One of the main employers in the Paulstown area today is the limestone quarry in the townland of Kellymount, about one mile west of the village up the ‘Kellymount road’. It is one of the most technologically advanced limestone quarrying sites in Ireland and is owned and operated by Feelystone. Limestone from Paulstown has been used all over the world, including the Irish Famine Memorial in Toronto, Canada and The Irish Hunger Memorial in New York City. The Feely family purchased the quarry in the mid 1970s. They have a long history in the quarrying industry going back to the 1790s in Roscommon. Limestone quarrying in Paulstown has an equally long history going back almost 200 years.
As early as 1802 the limestone at Paulstown is mentioned. Tighe’s Statistical Observations of Kilkenny notes that “there is a cave in the limestone rock of Paulstown, in the parish of Shankill.” In 1833 the area is mentioned in a brief discussion of the “calcerous districts” of Kilkenny. The author notes that “there are many such in the limestone region of Kilkenny, of which those of Dunmore and Paulstown are the most spacious.” The first detailed description comes from Lewis’ Topographical Dictionary of 1837:
“At Kellymount and Shankill are some of the principal flagstone quarries in the county, the produce of which is chiefly sent by the Barrow navigation to Dublin, Waterford and other places, and generally sold under the name of Carlow flags: limestone is also quarried, and a considerable quantity of stone, coal and culm are obtained at Bornafea”
The Ordnance Survey maps of the 1830s and 1840s show that there were three or four openings (blue dots on map below) in the ground where quarrying was taking place. They are in the same place as the modern day quarry. An 1852 publication also outlines the type of stone quarried in Paulstown, noting the presence of “flag and limestone quarries, coal etc.”
At this time, the immediate leaser of the land (section 9 in map below) that contained some of the quarry openings was Edmund Staunton, Esq . It was being rented by John and Abraham Wynne with the land and buildings valued at £69. The area of land rented by the Wynne’s covered 115 acres, 3 roods and 15 perches. Another portion of the quarry (section 13) was being leased by John Dawson from Edward Wynne. He was leasing 4 acres, 3 roods and 22 perches of land, a house and some other buildings which had a value of £6.
The Ordnance Survey maps for the 1890 to 1910 period give a clearer picture of the mining activities. It shows two lime kilns and the main ground opening. This map seems to indicate that the opening shown in the map from the 1840s has been filled in with some trees growing on top. A newer quarry is located beside the previous one.
The 1901 and 1911 censuses of Ireland give some examples of people who have quarry related occupations living in the civil parish of Shankill. John Scanlon, 38, and Martin Scanlon, 35, are listed as ‘Flag Miners’. They are unmarried and live with their father and sister in Shankill townland. John Walsh is listed as living in the townland of Coorleagh with the occupation ‘labourer in flag quarry’. He was 56 years of age at the time and living with his son Robert.The Walsh family continued to be involved in the quarry into the years of the Second World War as it was operated by a Peter Walsh.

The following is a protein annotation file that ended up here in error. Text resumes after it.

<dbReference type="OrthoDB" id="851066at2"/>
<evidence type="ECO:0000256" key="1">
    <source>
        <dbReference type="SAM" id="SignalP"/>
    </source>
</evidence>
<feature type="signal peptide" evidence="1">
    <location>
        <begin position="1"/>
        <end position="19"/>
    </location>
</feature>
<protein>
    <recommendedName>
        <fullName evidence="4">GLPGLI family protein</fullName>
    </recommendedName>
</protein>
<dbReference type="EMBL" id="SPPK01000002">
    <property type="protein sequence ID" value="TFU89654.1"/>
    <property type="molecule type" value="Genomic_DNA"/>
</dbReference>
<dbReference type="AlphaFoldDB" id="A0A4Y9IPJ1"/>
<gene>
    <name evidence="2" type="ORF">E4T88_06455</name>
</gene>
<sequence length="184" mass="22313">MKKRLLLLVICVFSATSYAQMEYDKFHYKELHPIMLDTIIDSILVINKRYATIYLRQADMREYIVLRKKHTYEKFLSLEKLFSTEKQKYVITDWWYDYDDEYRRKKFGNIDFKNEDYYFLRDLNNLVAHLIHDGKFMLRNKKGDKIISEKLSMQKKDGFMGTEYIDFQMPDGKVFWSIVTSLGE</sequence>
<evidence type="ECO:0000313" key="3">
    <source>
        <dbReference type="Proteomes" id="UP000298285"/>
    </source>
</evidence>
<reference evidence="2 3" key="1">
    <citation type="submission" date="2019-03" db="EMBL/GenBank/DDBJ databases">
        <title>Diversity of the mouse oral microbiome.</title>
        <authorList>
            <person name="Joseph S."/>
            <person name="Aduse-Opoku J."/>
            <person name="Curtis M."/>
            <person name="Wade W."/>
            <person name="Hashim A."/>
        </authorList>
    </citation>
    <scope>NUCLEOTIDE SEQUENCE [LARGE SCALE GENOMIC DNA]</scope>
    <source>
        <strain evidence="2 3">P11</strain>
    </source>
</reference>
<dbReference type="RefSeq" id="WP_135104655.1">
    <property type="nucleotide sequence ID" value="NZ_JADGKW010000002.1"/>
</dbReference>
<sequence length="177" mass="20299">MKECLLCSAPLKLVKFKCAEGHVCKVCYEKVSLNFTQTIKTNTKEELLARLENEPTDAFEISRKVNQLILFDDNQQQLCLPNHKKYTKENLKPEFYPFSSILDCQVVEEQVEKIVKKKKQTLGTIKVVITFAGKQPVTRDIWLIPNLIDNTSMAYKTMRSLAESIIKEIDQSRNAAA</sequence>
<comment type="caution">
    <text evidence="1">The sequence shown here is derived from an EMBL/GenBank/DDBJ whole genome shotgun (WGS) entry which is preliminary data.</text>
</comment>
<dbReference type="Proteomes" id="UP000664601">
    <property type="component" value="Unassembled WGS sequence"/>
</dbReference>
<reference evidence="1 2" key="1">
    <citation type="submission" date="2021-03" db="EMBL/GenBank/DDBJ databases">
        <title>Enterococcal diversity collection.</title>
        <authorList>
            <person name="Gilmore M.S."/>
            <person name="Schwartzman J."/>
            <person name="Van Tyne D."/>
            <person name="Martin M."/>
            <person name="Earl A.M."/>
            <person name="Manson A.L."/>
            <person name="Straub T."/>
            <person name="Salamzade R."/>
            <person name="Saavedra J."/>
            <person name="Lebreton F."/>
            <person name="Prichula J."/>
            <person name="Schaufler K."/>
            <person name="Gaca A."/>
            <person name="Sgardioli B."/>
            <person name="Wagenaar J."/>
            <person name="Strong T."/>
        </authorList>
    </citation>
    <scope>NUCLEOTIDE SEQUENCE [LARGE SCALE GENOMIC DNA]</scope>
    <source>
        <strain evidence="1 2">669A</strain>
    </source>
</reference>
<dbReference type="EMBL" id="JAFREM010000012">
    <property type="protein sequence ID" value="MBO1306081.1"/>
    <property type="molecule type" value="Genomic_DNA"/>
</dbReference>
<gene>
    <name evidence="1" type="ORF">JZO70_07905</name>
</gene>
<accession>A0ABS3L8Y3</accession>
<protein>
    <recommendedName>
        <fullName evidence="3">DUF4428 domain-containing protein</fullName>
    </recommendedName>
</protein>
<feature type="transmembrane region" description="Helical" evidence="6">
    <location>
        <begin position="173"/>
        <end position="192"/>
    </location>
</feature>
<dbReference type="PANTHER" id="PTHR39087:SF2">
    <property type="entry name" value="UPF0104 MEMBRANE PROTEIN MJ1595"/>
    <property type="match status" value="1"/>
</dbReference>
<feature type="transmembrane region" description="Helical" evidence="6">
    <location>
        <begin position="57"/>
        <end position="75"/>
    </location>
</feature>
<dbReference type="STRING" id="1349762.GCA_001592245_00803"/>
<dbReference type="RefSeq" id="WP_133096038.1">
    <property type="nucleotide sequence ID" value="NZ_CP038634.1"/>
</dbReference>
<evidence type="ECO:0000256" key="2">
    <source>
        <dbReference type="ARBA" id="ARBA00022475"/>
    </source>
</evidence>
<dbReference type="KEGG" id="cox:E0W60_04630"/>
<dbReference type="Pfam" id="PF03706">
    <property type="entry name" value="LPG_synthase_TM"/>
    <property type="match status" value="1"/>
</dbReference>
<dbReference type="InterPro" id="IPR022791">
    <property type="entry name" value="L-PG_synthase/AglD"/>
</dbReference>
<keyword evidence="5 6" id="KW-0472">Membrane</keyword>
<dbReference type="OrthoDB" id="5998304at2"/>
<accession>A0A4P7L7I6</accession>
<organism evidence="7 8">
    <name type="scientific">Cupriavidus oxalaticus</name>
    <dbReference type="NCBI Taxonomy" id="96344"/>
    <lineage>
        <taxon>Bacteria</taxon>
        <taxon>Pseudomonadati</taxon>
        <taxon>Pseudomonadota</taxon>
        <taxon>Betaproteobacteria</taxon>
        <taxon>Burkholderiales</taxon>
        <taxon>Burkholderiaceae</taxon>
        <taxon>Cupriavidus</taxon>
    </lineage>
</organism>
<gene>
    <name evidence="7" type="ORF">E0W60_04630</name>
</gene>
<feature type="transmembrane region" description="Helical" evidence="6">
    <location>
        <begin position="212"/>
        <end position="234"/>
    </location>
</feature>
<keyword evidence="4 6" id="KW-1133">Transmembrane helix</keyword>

Byrne, Liam. 2010. Roscommon History. Online at http://www.roscommonhistory.ie/Misc/business/feelystone/feely.htm : accessed 9 December 2010
 Tighe, William. 1802. Statistical Observations Relative to the County of Kilkenny Made in the Years 1800 and 1801. Dublin: Graisberry and Campbell.
 Gorton, John. 1833 A Topographical Dictionary of Great Britain and Ireland Vol II. London: Chapman and Hall. p.424
 Lewis, Samuel. A Topographical Dictionary of Ireland. London: Lewis, 1837. Print. p.551
 Sharp, James A. A New Gazetteer; or Topographical Dictionary of the British islands and Narrow Seas Vol II. London: Longman, Brown, Green and Longmans. 1851. Print. p.557
 The Library Council of Ireland. Primary Valuation of Tenements in Ireland or Griffith’s Valuation. Kilkenny County, Gowran Barony, Shankill Parish, Kellymount Townland. P.118, Number and Letter Reference 9b, Abraham Wynne. Digital image askaboutirealnd.ie http://www.askaboutireland.ie : accessed: 22 March 2011. Dublin Ireland: OMS Services Ltd, Eneclann Ltd and the National Library of Ireland, 2003.
 The Library Council of Ireland. Primary Valuation of Tenements in Ireland or Griffith’s Valuation. Kilkenny County, Gowran Barony, Shankill Parish, Kellymount Townland. P.119, Number and Letter Reference 13, John Dawson. Digital image askaboutirealnd.ie http://www.askaboutireland.ie : accessed: 22 March 2011. Dublin Ireland: OMS Services Ltd, Eneclann Ltd and the National Library of Ireland, 2003.
 The National Archives of Ireland, 1901 Census of Ireland, County Kilkenny, DED Shankill, Townland/Street Shankill, Form A, Number on Form B 1 (stamped), house 45, Family of Ann Scanlon; digitial image, The National Archives of Ireland, http://census.nationalarchives.ie/reels/nai000923834 : accessed 22 March 2011; original manuscript not cited.
 The National Archives of Ireland, 1901 Census of Ireland, County Kilkenny, DED Shankill, Townland/Street Coorleagh, Form A, Number on Form B 1 (stamped), house 2, Family of John Walsh; digitial image, The National Archives of Ireland, http://census.nationalarchives.ie/reels/nai000923701 : accessed 22 March 2011; original manuscript not cited.
 Dunleavy, John. 2007. A Short History of Paulstown. John Dunleavy.